Hillary Versus Bernie Speech Contest
Today, January 20, 2016, I read an article in the Wall Street Journal entitled, “Hillary Is in Big Trouble.” The article boldly displayed the line, “Clinton increasingly seems stuck in the past, dogged by wilting poll numbers and heavy baggage.” Conservative author, Fred Barnes, clearly not a fan of Hillary, or the Democratic Party, predictably, offered a laundry list of Hillary’s challenges (Benghazi, her husband’s abuse of women, sending top secret e-mails via her unsecured server, lying, etc.,etc.) as being the reason she is struggling against Bernie Sanders, AKA, “the ‘socialist’ from Vermont.” I disagree with Mr. Barnes. I contend that, it is not so much her perceived flaws, as outlined in the article, that are threating her ability to rally her supporters, but more so (weighted less heavily in the article) her inability to rally audiences; that is, her failure as a public speaker. It is Hillary’s inability to move her audiences that is most compromising her success thus far in her bid for the Whitehouse!
From 1991-1995, I had the privilege of competing in college forensics (speech and debate) as a competitive speaker. From 1996-2015, I had the honor of coaching college forensics. Regardless of the event, be it public speaking, impromptu speaking, debate, or even performance of literature, there are really two universal standards judges desire, and the competitive students celebrate: first, make us say “Wow!” because what you are saying is cool and interesting; and second, teach us something! Tell us something we don’t already know! Speech and debate judges and coaches have heard everything! They spend their lives listening to speeches. So, when we observe a stellar performance, and learn something new, not only do we enjoy the experience, but we are most likely going to vote for said speaker. In my Communication 101 courses, I tell the students that, “If you want to impress me, make me say two things: ‘Wow!’ That was so cool.” And, “I did not know that!”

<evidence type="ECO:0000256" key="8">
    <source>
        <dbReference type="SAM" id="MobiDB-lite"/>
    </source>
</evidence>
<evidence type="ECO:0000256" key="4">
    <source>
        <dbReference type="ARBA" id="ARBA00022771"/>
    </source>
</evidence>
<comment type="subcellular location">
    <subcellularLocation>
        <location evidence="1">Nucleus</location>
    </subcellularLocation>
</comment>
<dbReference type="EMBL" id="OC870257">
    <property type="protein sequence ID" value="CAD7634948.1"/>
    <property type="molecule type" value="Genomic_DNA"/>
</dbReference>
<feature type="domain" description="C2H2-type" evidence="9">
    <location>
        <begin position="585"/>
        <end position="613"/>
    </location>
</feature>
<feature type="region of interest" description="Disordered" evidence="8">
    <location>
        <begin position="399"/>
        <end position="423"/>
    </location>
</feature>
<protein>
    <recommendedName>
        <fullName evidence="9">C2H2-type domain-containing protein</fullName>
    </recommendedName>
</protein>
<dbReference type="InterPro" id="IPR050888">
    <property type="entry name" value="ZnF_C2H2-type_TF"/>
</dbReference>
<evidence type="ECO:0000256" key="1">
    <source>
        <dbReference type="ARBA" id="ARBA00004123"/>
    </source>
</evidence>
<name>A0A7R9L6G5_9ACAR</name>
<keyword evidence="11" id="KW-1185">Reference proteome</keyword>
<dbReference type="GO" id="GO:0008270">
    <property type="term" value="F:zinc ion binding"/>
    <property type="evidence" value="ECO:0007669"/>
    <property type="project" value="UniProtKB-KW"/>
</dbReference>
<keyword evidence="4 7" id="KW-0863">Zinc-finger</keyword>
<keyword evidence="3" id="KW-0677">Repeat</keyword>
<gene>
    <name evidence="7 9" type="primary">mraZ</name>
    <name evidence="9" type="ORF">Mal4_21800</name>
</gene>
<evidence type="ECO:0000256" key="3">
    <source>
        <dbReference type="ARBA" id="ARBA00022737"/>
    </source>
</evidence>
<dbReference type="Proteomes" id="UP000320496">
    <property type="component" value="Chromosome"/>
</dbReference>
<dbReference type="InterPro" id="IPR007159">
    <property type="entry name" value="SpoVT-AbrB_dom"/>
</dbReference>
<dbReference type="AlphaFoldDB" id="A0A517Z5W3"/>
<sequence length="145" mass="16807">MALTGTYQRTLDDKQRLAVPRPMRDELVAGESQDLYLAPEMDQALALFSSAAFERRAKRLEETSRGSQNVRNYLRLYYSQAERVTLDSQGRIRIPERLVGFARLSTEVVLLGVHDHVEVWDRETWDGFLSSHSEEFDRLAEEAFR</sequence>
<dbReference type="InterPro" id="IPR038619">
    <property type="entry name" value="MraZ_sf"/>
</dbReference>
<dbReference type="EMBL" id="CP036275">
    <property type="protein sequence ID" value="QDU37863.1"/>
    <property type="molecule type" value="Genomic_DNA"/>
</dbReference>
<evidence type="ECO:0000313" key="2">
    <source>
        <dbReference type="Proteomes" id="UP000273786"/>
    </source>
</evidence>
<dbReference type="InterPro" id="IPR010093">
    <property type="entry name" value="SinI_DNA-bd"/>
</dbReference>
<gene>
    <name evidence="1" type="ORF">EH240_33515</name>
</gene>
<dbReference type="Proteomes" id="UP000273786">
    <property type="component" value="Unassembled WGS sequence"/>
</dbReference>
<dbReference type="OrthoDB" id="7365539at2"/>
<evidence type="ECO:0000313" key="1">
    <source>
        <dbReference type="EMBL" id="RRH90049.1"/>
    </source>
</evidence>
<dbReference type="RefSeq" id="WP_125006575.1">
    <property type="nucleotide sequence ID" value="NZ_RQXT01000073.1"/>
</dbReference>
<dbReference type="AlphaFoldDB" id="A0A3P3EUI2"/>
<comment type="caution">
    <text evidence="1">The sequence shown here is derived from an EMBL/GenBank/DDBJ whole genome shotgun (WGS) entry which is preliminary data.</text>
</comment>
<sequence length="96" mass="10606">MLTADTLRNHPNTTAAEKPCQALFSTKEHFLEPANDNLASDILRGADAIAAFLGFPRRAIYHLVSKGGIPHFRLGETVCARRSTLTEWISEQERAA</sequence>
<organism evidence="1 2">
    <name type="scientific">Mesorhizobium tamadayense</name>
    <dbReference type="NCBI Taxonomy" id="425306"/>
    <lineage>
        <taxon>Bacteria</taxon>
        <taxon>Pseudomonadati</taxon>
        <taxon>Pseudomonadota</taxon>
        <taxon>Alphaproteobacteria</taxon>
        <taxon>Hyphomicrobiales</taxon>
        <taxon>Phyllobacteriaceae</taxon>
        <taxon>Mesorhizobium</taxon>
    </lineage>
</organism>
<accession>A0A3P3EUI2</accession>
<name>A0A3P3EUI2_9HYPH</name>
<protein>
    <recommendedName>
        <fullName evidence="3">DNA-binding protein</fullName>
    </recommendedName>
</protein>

Something else that is celebrated in college forensics is brevity! Audiences love brevity! Less is more! If you can say something in ten minutes there is no reason to use twenty. When Abraham Lincoln delivered his Gettysburg Address, he was a little known politician at the time. Before he spoke, a much more popular politician at the time (his name is not important) spoke for two hours and fifty minutes. After Mr. Popular finished his two hour and fifty minute presentation, Abraham Lincoln delivered his speech, The Gettysburg Address. Mr. Lincoln spoke for three minutes and twenty seconds, and the country and world would be changed forever. Word economy and time management are so important. Audiences desire brevity, which often promotes a crystal clear message as well. In speech competition prepared speeches last ten minutes. When I work with professionals in the real world, I tell them, “If you have any say in the length of your presentation, ten minutes is the perfect time. It’s long enough to be informative, and short enough to respect the audience’s desire for brevity.”
Now back to the Wall Street Journal article, according to the Journal regarding Hillary the speaker, “The members of her traveling press corps look like they’d rather be anywhere else. So do some of the attendees, who shift in their seats starting around ‘minute ten.’ Even the campaign staffers pace the back of the room or tap inattentively on their iPhones as Clinton drones on.” The emphasis on “minute ten” is added by me. Someone needs to tell Mrs. Clinton, “less is more.” Someone also needs to tell her, that she needs to “tell the audience something they have not heard before.” Also according to the article, “We saw the difference between the two (Hillary and Bernie) in Sunday night’s Democratic Debate. She talked about preserving President Obama’s health-care program and the Dodd-Frank crackdown on Wall Street – in other words, the past. Mr. Sanders spoke of the future.” The article continued, “For months Mr. Sanders has attracted bigger crowds than Mrs. Clinton and stirred more excitement.”
Politics aside, in the Hillary versus Bernie speech contest, Bernie, according to his audiences, appears to be winning. I would argue this is because, 1) He’s using his time wisely, 2) He’s making his audiences say “wow!” and 3) He’s telling the audience things they’ve not already heard!